Whew! The last couple of weeks have been CRAZY. I missed a couple FLFs because work was insane and then last week I was in such a blissful turkey coma with my food baby that I could not be bothered to do much more than lift up a book in front of my face. Now the food baby is gone and I am sad that the turkey is too.
This week my line is from a book I was not-so-patiently waiting for, and finally have in my hands. I'm very interested to see what it has to say about Eleanor and Aquitaine, and hopefully will assist me in my own research on the medieval queen. It will not surprise you if you saw this week's Top Ten Tuesday (and you really should look because it was a very fabulous list) that I am showing off a book from Amberley.
"Heroines come in many different forms, and it is no less true for medieval heroines."
Leave a comment and/or your first line, then head over to Hoarding Books to see what other first lines you might discover today.
My first line Friday is from Christmas Magic by Cathy KellyReplyDelete
Primrose Cottage sat at the very end of Johnson’s Lane, an enchantingly pretty little house with wisteria snaking into the low roof and rose bushes clustering up to peer in the windows.
Happy Saturday, thanks for stopping by! Love the imagery in that line.Delete
Heroines do, indeed, come in many different forms!ReplyDelete
Today I'm featuring Cowboy Christmas Guardian by Dana Mentink (because it's December and all).
The first line of the book I'm reading is: "Not Now. For the love of candy canes, not now." From I'll Be Home for Christmas Collection by Bonnie Calhoune, Jill Kemerer, Allie Pleiter, and Lenora Worth
Yes they do, and I am so psyched to get into this one. Thanks for sharing your line, happy Saturday!Delete
That first line is totally true!ReplyDelete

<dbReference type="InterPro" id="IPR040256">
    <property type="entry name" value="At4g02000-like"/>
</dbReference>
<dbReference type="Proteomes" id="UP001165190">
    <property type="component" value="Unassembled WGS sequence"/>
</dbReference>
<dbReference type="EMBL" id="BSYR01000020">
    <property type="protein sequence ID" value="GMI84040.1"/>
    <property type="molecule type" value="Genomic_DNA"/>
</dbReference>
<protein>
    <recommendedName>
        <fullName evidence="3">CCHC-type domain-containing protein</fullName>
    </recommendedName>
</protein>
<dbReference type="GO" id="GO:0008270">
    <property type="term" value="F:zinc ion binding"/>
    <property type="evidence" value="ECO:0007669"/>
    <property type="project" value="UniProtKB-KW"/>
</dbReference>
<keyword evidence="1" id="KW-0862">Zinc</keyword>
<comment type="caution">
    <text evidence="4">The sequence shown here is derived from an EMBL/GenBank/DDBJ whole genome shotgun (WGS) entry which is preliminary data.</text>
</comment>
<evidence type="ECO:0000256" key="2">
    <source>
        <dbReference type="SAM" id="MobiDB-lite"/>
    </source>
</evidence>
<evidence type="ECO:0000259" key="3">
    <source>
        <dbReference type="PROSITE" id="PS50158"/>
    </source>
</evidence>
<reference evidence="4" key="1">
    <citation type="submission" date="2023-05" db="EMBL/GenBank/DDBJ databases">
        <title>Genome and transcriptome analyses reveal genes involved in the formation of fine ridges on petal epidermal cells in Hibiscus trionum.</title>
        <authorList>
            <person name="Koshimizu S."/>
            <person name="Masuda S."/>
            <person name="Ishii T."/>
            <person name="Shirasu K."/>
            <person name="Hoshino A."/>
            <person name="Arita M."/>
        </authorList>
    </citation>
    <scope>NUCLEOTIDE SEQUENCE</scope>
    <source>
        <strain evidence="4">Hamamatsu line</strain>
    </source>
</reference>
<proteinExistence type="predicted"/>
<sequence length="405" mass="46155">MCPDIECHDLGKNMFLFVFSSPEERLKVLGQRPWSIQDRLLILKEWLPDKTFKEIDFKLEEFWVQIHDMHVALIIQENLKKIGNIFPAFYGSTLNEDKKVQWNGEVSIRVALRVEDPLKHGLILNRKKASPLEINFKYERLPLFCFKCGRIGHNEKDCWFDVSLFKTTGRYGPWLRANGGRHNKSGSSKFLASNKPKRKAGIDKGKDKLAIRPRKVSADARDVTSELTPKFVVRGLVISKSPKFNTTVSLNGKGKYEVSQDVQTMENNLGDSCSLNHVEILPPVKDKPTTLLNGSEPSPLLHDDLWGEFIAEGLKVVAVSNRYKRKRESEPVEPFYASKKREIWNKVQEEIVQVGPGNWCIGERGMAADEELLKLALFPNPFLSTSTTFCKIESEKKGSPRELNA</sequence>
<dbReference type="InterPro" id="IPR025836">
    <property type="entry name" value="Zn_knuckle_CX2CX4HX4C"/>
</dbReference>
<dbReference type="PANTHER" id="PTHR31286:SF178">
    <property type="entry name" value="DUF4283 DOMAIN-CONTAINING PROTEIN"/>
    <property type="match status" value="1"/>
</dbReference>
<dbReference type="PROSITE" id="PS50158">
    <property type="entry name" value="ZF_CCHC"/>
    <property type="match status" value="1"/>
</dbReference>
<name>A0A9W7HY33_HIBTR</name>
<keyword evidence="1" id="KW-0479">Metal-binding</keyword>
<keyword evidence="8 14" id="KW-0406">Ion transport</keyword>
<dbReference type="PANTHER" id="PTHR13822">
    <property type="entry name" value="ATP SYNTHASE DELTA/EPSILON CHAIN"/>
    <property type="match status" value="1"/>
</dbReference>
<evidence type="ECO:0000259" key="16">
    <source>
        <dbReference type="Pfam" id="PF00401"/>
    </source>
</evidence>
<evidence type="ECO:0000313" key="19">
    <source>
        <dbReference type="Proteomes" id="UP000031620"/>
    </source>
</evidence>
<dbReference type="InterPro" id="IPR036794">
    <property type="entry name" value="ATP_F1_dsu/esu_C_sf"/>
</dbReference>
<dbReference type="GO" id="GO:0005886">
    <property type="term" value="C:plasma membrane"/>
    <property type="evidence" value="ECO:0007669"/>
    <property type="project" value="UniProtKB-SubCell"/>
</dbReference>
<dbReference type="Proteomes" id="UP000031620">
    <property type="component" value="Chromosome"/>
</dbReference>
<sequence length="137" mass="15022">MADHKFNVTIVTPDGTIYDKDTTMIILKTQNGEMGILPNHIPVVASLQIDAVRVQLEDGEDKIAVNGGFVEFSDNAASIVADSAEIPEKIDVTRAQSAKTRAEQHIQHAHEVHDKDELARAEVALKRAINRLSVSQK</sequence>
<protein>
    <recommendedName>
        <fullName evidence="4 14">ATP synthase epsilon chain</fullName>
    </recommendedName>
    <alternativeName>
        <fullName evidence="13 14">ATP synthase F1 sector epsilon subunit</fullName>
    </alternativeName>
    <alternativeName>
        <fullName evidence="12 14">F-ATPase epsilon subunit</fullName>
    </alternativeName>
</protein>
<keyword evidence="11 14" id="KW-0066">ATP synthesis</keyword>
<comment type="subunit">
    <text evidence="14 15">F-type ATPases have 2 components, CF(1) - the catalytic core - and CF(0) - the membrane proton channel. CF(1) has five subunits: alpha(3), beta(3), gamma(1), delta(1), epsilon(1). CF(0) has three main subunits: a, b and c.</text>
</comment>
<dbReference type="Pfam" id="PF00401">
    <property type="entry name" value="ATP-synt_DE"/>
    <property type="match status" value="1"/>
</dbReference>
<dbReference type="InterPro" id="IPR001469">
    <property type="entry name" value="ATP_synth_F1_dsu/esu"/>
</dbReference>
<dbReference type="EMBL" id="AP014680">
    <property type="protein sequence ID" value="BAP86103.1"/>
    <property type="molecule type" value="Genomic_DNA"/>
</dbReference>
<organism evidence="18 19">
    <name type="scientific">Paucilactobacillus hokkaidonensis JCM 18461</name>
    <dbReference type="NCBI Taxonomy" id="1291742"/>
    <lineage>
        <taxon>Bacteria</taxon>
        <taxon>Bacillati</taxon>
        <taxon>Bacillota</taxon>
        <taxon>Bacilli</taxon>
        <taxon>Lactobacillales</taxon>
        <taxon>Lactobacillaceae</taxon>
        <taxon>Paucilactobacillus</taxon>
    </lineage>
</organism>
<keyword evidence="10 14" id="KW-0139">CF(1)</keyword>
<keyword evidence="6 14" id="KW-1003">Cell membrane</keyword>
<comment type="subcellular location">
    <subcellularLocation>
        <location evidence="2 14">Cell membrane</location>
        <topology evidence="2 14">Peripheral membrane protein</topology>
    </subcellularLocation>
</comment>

I’m sharing about The Austen Escape on my blog today, but the closest book to me is Christmas at Carton by Tamera Alexander, so I’ll use that here.
November 13, 1863
21 Miles South of Nashville
“Very nice stitching, Mrs. Prescott.”
Right, I am really interested in how the various women are portrayed as heroines, I think it is going to be really good. Happy Saturday!Delete
Happy Friday, Sarah!ReplyDelete
I sat across the table from the man I most admired, feeling self-conscious. - The Secret of Pembrooke Park by Julie Klassen
Happy Saturday Caryl, thanks for coming by to share your line!Delete
Sounds like a really interesting book!ReplyDelete
My first line is from First Street Church Romances: Love’s Christmas Cheer by Alexa Verde:
“Hurting her co-chef wasn’t an option.”
Yes, I think it will be. There is quite a variety of heroines to be discussed, so it should make for a great read. Happy Saturday!Delete
I like that first line!
Today, over on my blog, I am showcasing Cara Putman’s novel, Imperfect Justice. I am so excited to review this book. I have heard so many good things. On my site, I used the first lines from the prologue, so here I will share the first sentence from chapter 1.
“Emelie Wesley glanced at her watch and frowned.”
Thanks Nicole, me too. I think it will be a great read and a new way of looking at what a 'heroine' really is. Thanks for sharing your line, happy Saturday!Delete
The cheerful tinkle of a bell alerted Grace Mallory to the arrival of a guest.
- Heart on the Line by Karen Witemeyer
Happy Saturday Erin, thanks for coming by!Delete
When I studied history in school, it was all about the men. The women were only included based on who they were married to (the six wives of Henry VIII) or who their parents were (the two daughters of Henry VIII). It's great to see some books showing the other side of history.ReplyDelete
I'm sharing from The Last Summer by Brandy Bruce on my blog today. Great book!
I'm currently reading Out of the Ordinary by the always-witty Jen Turano. Here's the (long) opening line:
Slipping through the crowd gathered on the upper deck of a most extravagant yacht, Miss Gertrude Cadwalader drew in a breath and adopted an air of what she hoped would be taken for nonchalance.
With a start like that, I'm expecting another winner!
Truthfully I do not remember learning as much in school about history as I did on my own. I have always loved history, but like you, it was not always history that I was interested in. We should be teaching about great men AND women, which I think is being remedied much more quickly now. I wish I had learned about Eleanor of Aquitaine a long time ago.Delete
I have heard quite a bit about The Last Summer and I am thinking I will have to get around to reading it. It has been featured so many times, there must be something to it.